[cfe-dev] OpenCL Generic Address Spaces - CodeGen (was Re: [llvm-dev] AliasAnalysis does not look though a memcpy)

Finkel, Hal J. via cfe-dev cfe-dev at lists.llvm.org
Thu Dec 6 14:01:27 PST 2018

On 12/6/18 1:36 PM, Richard Smith wrote:
Hi Andrew,

Can you please provide a reference to the relevant part of the OpenCL specification describing this feature? This sounds like an extremely surprising and problematic language design choice, and I'd like to make sure we're not misinterpreting the specification.

(Some specific things that are unclear here: Where can GAS pointers be used? Can I put them in a struct? Can I make an array of them? Are all array elements required to point to the same address space? Are they mutable? Can I assign pointers from multiple different address spaces to the same GAS pointer? Must functions taking GAS pointers be defined in the same translation unit as the call? Can different GAS parameters resolve to different address spaces? Can you take the address of a function taking GAS pointers?)

Andrew, please correct me if I'm wrong... It looks like the answer to all of Richard's questions is: yes . This doesn't look like template instantiation. I retract my recommendation in that regard.


which explicitly says that you get to do this:

kernel void bar(global int *g, local int *l)
    int *var;

    if (...)
        var = g;
        var = l;
    *var = 42;

where the address space associated with a particular variable can be control-dependent. Also, it can change over time:

global int *gp;
local int *lp;
private int *pp;

int *p;
p = gp; // legal
p = lp; // legal
p = pp; // legal

If you can't represent these directly (e.g., your global address space is also your generic address space) then you might need a fat-pointer representation which you optimize, where possible, by propagating AS info where possible.


On Thu, 6 Dec 2018 at 11:07, Finkel, Hal J. via cfe-dev <cfe-dev at lists.llvm.org<mailto:cfe-dev at lists.llvm.org>> wrote:
Hi, Andrew,

I'd like to fork this part of the thread and move it to cfe-dev. My best
advice is to handle this in Clang, not LLVM, and I've cc'd Richard and
John for their advice. More inline...

On 12/6/18 10:46 AM, Andrew Savonichev wrote:
> ...
>>>>>> Can you say more about the use case?
>>>>> OpenCL C has a notion of Generic Address Space (GAS), allowing you to
>>>>> cast a pointer from any (named) address space to a GAS pointer. Then you
>>>>> can use this GAS pointer instead of a named AS pointer. Compiler is
>>>>> responsible to infer the original address space of a GAS pointer when it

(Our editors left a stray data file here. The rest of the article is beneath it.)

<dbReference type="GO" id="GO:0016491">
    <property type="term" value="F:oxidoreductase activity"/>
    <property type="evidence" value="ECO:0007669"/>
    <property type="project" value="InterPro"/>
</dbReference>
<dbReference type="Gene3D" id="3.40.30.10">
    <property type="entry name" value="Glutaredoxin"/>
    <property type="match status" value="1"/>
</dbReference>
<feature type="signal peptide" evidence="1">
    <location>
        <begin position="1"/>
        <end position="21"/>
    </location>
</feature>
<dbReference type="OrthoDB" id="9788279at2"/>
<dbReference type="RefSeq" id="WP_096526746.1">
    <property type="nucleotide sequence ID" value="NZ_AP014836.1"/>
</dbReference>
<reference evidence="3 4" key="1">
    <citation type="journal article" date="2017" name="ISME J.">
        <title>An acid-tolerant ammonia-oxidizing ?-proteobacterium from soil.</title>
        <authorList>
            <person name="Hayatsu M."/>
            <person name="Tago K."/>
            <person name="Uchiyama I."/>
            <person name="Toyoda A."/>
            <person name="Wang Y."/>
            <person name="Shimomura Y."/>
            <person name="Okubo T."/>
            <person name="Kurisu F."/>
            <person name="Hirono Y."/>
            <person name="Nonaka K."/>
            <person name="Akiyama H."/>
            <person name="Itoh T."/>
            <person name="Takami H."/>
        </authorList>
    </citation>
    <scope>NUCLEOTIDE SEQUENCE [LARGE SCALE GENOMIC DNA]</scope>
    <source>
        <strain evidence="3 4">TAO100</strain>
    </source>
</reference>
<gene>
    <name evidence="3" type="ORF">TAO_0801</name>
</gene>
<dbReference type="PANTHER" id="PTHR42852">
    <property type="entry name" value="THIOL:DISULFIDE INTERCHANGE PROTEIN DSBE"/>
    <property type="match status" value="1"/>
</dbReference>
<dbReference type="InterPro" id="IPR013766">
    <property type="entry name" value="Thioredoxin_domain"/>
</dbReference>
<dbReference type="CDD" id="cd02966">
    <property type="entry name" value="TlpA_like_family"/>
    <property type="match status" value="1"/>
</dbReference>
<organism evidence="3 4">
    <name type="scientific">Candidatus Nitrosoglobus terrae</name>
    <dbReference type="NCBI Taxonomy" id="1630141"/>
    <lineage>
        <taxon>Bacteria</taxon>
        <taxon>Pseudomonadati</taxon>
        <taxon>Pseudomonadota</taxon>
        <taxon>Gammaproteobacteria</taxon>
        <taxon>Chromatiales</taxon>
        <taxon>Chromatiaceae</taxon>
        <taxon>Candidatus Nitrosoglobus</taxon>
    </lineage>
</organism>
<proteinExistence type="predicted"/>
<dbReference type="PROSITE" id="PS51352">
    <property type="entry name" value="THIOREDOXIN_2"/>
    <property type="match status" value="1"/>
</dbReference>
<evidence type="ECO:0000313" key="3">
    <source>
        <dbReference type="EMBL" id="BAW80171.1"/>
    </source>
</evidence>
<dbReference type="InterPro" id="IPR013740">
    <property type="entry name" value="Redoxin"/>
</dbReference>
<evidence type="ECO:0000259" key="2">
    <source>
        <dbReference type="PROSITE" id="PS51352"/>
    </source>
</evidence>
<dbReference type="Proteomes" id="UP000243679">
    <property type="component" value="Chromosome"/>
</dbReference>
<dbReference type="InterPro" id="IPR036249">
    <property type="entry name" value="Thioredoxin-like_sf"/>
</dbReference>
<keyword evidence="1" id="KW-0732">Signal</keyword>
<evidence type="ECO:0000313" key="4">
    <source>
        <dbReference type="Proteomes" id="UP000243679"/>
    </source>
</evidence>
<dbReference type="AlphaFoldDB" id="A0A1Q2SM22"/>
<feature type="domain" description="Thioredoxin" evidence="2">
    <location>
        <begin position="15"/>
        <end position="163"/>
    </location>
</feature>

>>>>> is actually used (for load/store), otherwise this is a compilation
>>>>> error.
>>>> That seems scary :-) -- Can this inference not be done syntactically in
>>>> Clang?
>>> From a frontend perspective, a GAS pointer is just a pointer:
>>>   void foo(int *p, int *q) { *p = 42; *q = 43; };
>>> Until Clang reaches a call site, it has no idea about real address
>>> spaces of `p' and `q'. When we do reach a call site, `foo()' can already
>>> be CodeGen'ed, so we can't really change anything.
>> Is this supposed to work like template instantiation? Are you guaranteed
>> to only get one (unique) set of address spaces for the function
>> arguments?
> Yes, just like in C++ template, if `foo' is called with different sets
> of address spaces, a compiler have to create different function
> instantiations for each set.

I think that you should handle this in Clang using TreeTransform, in a
sense, just like C++ template instantiation. See
lib/Sema/TreeTransform.h, and there are a number of examples in lib/Sema
of transforms using this infrastructure. Using TreeTransform you would
create variants of each function with the right address spaces, based on
usage, and then emit them all during CodeGen. because you'd do this
prior to code generation, you don't need to worry about the emission


>> We can change the order that functions are emitted in Clang if necessary.
> I haven't thought this is actually configurable. I'd really appreciate
> if you can give me a pointer on how to do this.
Hal Finkel
Lead, Compiler Technology and Programming Languages
Leadership Computing Facility
Argonne National Laboratory

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Hal Finkel
Lead, Compiler Technology and Programming Languages
Leadership Computing Facility
Argonne National Laboratory
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